‘Glacial’ changes: A hypothetical but scary scenario

While Pakistan’s glaciers may be stable, the need to monitor them is becoming urgent.


Waqas Naeem August 04, 2013
Some studies have shown that overall the Karakoram glaciers are more stable compared to the Himalayan glaciers, which are believed to be receding due to rising temperatures. PHOTO: AFP/FILE

ISLAMABAD: While scientists believe Pakistan’s glaciers, despite being at risk, are stable and will not recede anytime soon, a hypothetical scenario where these glaciers disappear due to climate change is, nevertheless, scary.

“Just take the case where the glaciers disappear and you have a summer where there are two months without rainfall, what will happen?” said Christoph Mayer, a glaciologist from Germany’s Bavarian Academy of Sciences and Humanities.

“Everything will dry up in the area, because the only water you get here in summer, if there is no rain, is from the glaciers and the high snowfields.”

Mayer and his team of researchers have been studying the Karakoram glaciers on and off since 2004. They returned this June to Baltoro – a 60-kilometre glacier in Gilgit-Baltistan’s Central Karakoram National Park (CKNP) – to advance their 2011 study to measure the glacier’s debris cover, ice melt, velocity of the glacier’s movement and snow thickness.



Pakistan has around 5,218 glaciers, according to a 2005 International Centre for Integrated Mountain Development (ICIMOD) survey based on remote sensing satellite data, but little research is available pertaining to the dynamics of Karakoram’s glaciers.

Some studies have shown that overall the Karakoram glaciers are more stable compared to the Himalayan glaciers, which are believed to be receding due to rising temperatures.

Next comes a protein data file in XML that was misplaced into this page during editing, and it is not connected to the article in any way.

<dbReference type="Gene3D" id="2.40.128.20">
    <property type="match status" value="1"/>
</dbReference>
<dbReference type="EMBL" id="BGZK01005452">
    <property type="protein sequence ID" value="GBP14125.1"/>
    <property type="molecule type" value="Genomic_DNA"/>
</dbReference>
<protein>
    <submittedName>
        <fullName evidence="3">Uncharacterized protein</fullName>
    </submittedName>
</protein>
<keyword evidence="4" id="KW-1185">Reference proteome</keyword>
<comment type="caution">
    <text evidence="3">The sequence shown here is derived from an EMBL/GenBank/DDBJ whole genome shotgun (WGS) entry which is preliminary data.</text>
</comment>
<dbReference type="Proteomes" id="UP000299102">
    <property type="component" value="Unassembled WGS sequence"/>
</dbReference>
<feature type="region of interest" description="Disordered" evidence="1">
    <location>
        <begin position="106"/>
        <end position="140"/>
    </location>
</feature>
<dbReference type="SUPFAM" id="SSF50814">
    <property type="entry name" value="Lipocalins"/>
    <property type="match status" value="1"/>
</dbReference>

But with 50% to 80% of water in the Indus River fed by glacial melt – water that sustains life and agriculture across Pakistan – the importance of in-depth studies of glaciers becomes critical.

One hurdle, however, is that understanding glacier behaviour takes time because glaciers usually react rather slowly.

“A glacier is not like a landslide that comes in seconds or minutes or an earthquake where in four, five minutes everything is destroyed; a glacier reacts over years and sometimes decades,” Mayer said. “If you go to a glacier for one year, you might find some interesting issues. But really, to understand the glacier, you have to go there for many years.”

He said they have established a monitoring system at the Baltoro glacier since 2011, and will continue to work on it for two more years. The project, he added, can later be taken over by Pakistani experts.



“In the long-run, we can hand the system over to Pakistan so that Pakistani people are responsible for monitoring a glacier which can answer fundamental questions about the Karakoram Range,” Mayer said.

Pakistan might not have the financial capacity at the moment to fund expensive research on glaciers but the country does have the personnel capacity.

The Pakistan Meteorological Department and the Global Change Impact Study Centre (GCISC), which was given autonomous status by parliament in March, are currently studying glaciers as well. Two projects, the Social Economic Environmental Development (SEED) in the CKNP and the Pakistan Glacial Lake Outburst Project, are also separately trying to create an updated glacier database.

But the need for monitoring and data collection is becoming ever more urgent.

A 2011 study by Mayer and his team revealed that the Baltoro glacier is shrinking. Even though the pace of reduction is slow compared to other glaciers around the planet, such local-level changes in the Karakoram can only be identified with higher levels of monitoring.

Mayer thinks there is a point in time when these glacier observations would become too late because it takes time to populate data trends and analyse them for meaningful information.

“We still have time now to start a monitoring system to understand the variability of glaciers in this [Karakoram] area but looking at the current climate evolution patterns, I don’t think this time window will be too long,” he said.

“We cannot keep postponing these observations for a year and then another year and another… In another 15 years, it will already be too late,” he stressed.

Published in The Express Tribune, August 5th, 2013.

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